Academic journal article Journal of the International Academy for Case Studies

Waste Mangement, Inc

Academic journal article Journal of the International Academy for Case Studies

Waste Mangement, Inc

Article excerpt

INTRODUCTION:

Working for his family farm in South Dakota provided Dean Buntrock with the business savvy needed to manage and grow a company. The 1950s knew a different method of garbage disposal than we do today; to take care of disposal needs, small companies, like Ace Scavenger a small Chicago garbage disposal company, existed in towns and cities all around the country. In the 1950s Ace Scavenger came under the control of 24-year-old Dean Buntrock. As time progressed, and waste increased, growing concerns for a healthy environment led to the Solid Waste Disposal Act of 1965. This act imposed costly health and safety standards prompting Ace Scavenger and another small disposal company in Florida to merge into Waste Management Inc., in 1968.

The company went public in 1971 with the sale of 320,000 shares and, subsequently, purchased 75 disposal companies throughout the nation. Over the next 20 years, Waste Management experienced 36% average annual growth in revenue and 36% annual growth in income. Although solid waste was the company's core specialty, it also branched out into other reas of the waste industry. In 1976 when concerns about the hazardous effect of toxic waste began to surface, Waste Management grabbed hold of the toxic waste industry by acquiring numerous hazardous waste landfills. As concerns increased, approval for new landfills became increasingly difficult to obtain. This boosted the value of existing toxic waste landfills, the majority of which were under the control of Waste Management boosting their stock price significantly.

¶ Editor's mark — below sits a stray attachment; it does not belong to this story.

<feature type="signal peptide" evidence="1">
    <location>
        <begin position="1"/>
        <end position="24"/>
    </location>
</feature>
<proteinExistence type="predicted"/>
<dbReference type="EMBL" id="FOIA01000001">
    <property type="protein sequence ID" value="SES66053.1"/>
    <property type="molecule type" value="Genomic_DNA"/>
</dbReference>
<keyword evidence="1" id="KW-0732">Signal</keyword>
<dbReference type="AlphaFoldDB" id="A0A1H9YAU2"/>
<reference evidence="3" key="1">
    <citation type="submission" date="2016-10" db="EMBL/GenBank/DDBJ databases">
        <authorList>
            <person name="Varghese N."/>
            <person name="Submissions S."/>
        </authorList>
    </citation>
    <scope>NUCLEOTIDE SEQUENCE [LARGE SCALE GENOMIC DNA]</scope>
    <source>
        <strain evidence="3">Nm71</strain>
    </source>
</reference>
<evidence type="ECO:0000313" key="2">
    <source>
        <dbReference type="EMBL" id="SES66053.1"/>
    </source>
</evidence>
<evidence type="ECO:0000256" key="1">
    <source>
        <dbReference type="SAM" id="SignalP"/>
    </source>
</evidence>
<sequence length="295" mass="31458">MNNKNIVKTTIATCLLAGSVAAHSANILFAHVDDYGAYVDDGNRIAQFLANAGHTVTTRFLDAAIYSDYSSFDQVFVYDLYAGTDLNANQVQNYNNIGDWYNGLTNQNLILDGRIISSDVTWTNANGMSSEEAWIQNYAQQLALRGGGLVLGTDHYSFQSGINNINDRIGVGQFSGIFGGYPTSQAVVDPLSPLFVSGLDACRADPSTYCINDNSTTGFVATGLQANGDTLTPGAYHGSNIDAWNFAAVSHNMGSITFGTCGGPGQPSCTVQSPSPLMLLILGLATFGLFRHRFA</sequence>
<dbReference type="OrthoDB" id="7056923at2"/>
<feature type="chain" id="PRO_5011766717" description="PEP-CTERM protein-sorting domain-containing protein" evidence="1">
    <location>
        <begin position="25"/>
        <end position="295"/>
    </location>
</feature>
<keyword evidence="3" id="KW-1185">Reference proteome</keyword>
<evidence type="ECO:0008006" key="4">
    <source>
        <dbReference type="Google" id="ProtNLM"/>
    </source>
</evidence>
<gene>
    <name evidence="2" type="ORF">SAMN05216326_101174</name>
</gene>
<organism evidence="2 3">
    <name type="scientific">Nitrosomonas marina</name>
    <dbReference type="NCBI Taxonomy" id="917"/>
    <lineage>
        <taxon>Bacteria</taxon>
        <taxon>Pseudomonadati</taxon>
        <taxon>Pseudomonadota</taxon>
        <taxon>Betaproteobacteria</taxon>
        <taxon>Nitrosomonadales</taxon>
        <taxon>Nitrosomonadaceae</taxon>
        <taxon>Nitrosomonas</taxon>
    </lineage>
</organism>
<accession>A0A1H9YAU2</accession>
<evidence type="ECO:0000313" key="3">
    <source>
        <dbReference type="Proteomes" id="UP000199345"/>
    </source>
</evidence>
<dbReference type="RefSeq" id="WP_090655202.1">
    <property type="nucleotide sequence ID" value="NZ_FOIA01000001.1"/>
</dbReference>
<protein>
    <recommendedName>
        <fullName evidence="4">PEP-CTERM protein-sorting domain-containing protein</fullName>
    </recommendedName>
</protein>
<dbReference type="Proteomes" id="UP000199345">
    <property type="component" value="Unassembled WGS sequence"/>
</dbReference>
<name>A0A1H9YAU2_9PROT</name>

In 1977, Waste Management began contracting with foreign countries to expand international disposal and sanitation services. These countries included Saudi Arabia, Australia, Buenos Aires, Hong Kong, Venezuela, as well as some European countries. Waste Management fiirther expanded offerings when it dove into the recycling business in the late 1980s. By 1991, it was the largest collector of recyclable materials in the United States. By purchasing the controlling share of Wheelabrator in 1990, the company expanded its presence in the incineration market. All of these ventures allowed the Company to grow from $16 million in revenue in 1971 to more than $7.5 billion in revenue in 1991.

GLORY TO GLOOM IN THE TRASH BUSINESS

The Waste Management empire began to suffer in the early 1990s. Its international ventures and other non-core divisions began performing poorly. There was trouble brewing on the domestic front as well; its core North American solid waste business was suffering from intense competition, excess landfill capacity, increased landfill regulation, and high public Tsensitivity to environmental health. All of these factors increased the cost of operating landfills making it more difficult and expensive for Waste Management to operate and expand.

Regulation left more room to shrink than grow in the hazardous waste industry as well. Chemical Waste Management, the hazardous waste subsidiary of Waste Management, began to struggle in early 1991. Competitor Browning-Ferris, the second largest waste disposal company in the nation, also felt the pangs of chemical waste ventures and cut its hazardous waste subsidiary in April 1990. The deteriorating conditions of the waste industry led analysts to question the earnings potential of Waste Management. Despite all of these issues, Buntrock and the top management assured the public that the analysts were wrong, and projected a positive image to investors through the use of controversial and fraudulent accounting practices.

THE AUDITORS

With the intention of going public, Waste Management Inc. hired Arthur Andersen (AA) as its auditor in 1968 and retained them as the audit firm all during the fraudulent years of 1992 to 1997. In fact, from 1968 to 1997 every CFO and CAO in Waste Management had previously worked as an auditor at Andersen. Beginning in 1991, the AA engagement partner assigned to the audit of Waste Management was Robert Allgyer, due to his highly regarded client service skills. …

Search by... Author
Show... All Results Primary Sources Peer-reviewed

Oops!

An unknown error has occurred. Please click the button below to reload the page. If the problem persists, please try again in a little while.